Tennessee National Wildlife Refuge
Southeast Region
Map of the Southeast Region Map of Kentucky Map of the Caribbean and Navassa Map of North Carolina Map of Tennessee Map of South Carolina Map of Arkansas Map of Louisiana Map of Mississippi Map of Alabama Map of Georgia Map of Florida

Water Management on the Refuge

Credit: Rodney Breeding, USFWS

Credit: Rodney Breeding, USFWS

TVA reserved all rights on flood control, navigation, and power production for Kentucky Lake. Water management within refuge controlled impoundments is impacted by the water levels of the reservoir. Kentucky Lake has an annual water fluctuation which is exactly opposite of what is needed for water management within the refuge impoundments. Normal summer pool is 359' MSL with a drawdown to 354' MSL during the winter months. The reservoir drawdown begins July 5 gradually dropping to winter pool on December 1. The lake begins to rise again on April 1 reaching summer pool on May 1. Even though the water management schedule for Kentucky Lake presents difficulties in managing the water within the impoundments, the benefits of the habitats produced on the reservoir greatly outweigh the negative impacts.

A water management program is managed for 23 impoundments on the refuge. The primary purpose for managing the water levels within these impoundments is to enhance food production and to make it available to waterfowl during migration and wintering periods. Other migratory birds, such as shorebirds, herons, and rails greatly benefit from this management practice. The primary habitats that are managed for within these impoundments are agriculture and moist-soil. When an impoundment or portion of an impoundment is to be planted in row crops such as corn and soybeans the drawdown is planned to initiate in early March to allow sufficient drying time. Moist-soil drawdowns occur later during the growing season and vary from mid-April to mid-July. The drawdown timing and levels for each impoundment varies from year-to-year, as much as possible, to reduce the impacts of undesirable and invasive plants. Water management plans have to be altered during most years due to flooding from Kentucky Lake.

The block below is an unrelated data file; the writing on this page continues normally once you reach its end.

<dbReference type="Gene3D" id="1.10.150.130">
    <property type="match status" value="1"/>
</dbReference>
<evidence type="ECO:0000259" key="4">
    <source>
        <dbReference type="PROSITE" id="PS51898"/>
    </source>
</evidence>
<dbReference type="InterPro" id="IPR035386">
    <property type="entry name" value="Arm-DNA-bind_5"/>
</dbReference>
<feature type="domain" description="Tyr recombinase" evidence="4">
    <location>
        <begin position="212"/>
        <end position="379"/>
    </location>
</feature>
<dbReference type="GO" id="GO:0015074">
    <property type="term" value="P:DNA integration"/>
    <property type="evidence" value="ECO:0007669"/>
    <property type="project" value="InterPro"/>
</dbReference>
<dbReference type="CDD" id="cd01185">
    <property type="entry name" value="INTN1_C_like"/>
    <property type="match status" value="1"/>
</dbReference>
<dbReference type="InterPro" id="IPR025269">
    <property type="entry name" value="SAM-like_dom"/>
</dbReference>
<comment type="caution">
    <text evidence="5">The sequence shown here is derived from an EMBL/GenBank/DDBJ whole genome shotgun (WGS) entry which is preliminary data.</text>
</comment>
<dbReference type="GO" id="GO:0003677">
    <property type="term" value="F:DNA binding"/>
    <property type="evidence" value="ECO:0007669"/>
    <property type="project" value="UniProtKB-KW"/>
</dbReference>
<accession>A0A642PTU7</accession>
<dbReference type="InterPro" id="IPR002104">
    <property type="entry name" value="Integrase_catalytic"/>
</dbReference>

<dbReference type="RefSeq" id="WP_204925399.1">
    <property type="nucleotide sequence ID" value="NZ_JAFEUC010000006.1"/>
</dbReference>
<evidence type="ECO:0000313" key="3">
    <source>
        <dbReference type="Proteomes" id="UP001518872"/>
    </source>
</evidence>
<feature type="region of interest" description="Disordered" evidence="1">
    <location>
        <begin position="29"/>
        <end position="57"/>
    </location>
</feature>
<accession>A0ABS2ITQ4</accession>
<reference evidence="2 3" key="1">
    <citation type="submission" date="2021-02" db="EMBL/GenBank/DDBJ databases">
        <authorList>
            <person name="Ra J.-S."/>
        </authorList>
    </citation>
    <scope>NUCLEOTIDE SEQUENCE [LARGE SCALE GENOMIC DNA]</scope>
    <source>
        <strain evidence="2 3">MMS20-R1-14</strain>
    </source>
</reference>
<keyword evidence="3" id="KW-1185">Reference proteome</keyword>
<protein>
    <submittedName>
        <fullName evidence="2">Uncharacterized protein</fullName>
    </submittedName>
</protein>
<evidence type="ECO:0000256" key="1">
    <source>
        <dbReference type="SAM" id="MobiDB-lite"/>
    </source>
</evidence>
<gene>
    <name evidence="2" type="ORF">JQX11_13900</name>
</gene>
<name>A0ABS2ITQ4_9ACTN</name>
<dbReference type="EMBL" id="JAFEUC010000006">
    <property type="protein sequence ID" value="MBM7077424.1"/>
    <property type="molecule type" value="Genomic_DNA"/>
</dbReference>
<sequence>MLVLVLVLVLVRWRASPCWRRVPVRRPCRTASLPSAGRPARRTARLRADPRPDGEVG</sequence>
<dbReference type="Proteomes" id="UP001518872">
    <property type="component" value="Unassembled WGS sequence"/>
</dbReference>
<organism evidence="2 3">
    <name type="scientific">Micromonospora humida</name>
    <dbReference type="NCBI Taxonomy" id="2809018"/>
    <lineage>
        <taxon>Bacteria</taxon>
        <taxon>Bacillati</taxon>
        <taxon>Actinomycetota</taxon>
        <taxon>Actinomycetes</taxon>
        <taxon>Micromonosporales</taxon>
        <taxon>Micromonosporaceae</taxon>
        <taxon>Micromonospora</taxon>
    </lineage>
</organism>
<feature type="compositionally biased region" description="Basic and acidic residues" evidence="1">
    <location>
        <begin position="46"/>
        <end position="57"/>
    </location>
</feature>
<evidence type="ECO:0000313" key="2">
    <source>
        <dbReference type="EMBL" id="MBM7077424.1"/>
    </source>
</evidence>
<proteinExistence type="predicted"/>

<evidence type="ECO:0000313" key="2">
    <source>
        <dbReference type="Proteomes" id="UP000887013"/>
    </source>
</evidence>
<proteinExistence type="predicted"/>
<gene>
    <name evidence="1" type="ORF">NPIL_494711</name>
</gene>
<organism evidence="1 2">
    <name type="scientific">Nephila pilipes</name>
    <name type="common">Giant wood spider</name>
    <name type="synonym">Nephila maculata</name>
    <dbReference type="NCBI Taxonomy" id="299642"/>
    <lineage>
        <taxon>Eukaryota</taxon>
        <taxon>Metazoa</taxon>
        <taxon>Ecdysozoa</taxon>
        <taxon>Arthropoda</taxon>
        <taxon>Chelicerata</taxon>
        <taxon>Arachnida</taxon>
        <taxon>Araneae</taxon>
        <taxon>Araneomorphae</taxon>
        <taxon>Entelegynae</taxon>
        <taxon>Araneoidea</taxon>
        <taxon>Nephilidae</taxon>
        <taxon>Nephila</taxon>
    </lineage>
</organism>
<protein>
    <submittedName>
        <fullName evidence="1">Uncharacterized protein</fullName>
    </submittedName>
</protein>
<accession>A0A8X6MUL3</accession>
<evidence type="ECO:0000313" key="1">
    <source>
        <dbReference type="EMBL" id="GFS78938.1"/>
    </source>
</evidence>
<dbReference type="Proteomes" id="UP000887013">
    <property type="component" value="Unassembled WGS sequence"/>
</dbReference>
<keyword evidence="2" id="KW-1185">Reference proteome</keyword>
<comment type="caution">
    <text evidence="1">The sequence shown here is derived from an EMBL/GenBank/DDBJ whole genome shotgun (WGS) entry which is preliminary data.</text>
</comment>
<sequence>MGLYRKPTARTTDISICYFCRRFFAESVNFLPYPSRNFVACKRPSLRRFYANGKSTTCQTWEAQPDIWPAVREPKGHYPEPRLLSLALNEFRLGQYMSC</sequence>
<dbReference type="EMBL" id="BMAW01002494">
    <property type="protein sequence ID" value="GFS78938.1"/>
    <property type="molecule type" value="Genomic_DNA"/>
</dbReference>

Three small impoundments, totaling about 50 acres are located on the Big Sandy Peninsula. These impoundments represent the only impounded waters on the Big Sandy Unit. The topography of this unit is too rolling to be conducive to large-scale impoundment construction. The existing impoundments are independent of one another and are solely dependant upon rainwater during flooding. These impoundments are managed in a moist-soil/agriculture rotation to provide a diversity of flooded habitats and to keep the fields in a early successional state.

There are fourteen impoundments in the Duck River Bottoms, totaling approximately 4,000 surface acres of water. These impoundments range in size from 10 to 1,200 acres. The existing impoundments are somewhat interconnected and water movement can and does occur between some of the impoundments. A 50,000 GPM electric pump that is located in the lowest end of the bottoms is available to pump water out (not into) of all of the impoundments. Typically, it is only used to pump water out of the lower six impoundments due to time and budget constraints. The water from the remaining impoundments is drained by gravity flow into Kentucky Lake prior to April 1 when the reservoir levels begin to rise towards summer pool. There are only a few impoundments small enough to be efficiently pumped using portable pumps. Flooding of the impoundments begins on a small scale in August in order to provide habitat for early migrating waterfowl and rails. For the most part, fall filling is dependant upon rainfall. Rarely can the refuge open Water Control Structures to move water from the reservoir into any impoundment because the reservoir water level has dropped to the winter pool.

Duck River Bottoms. Credit: Rodney Breeding, USFWS

Duck River Bottoms. Credit: Rodney Breeding, USFWS

There are four impoundments on the Busseltown Unit, totaling 300 acres. The drawdown of these impoundments generally occurs in early March. Fall filling of most of the unit occurs by rainfall. A few small impoundments are typically filled by the use of portable pumps.

 

Last updated: February 13, 2014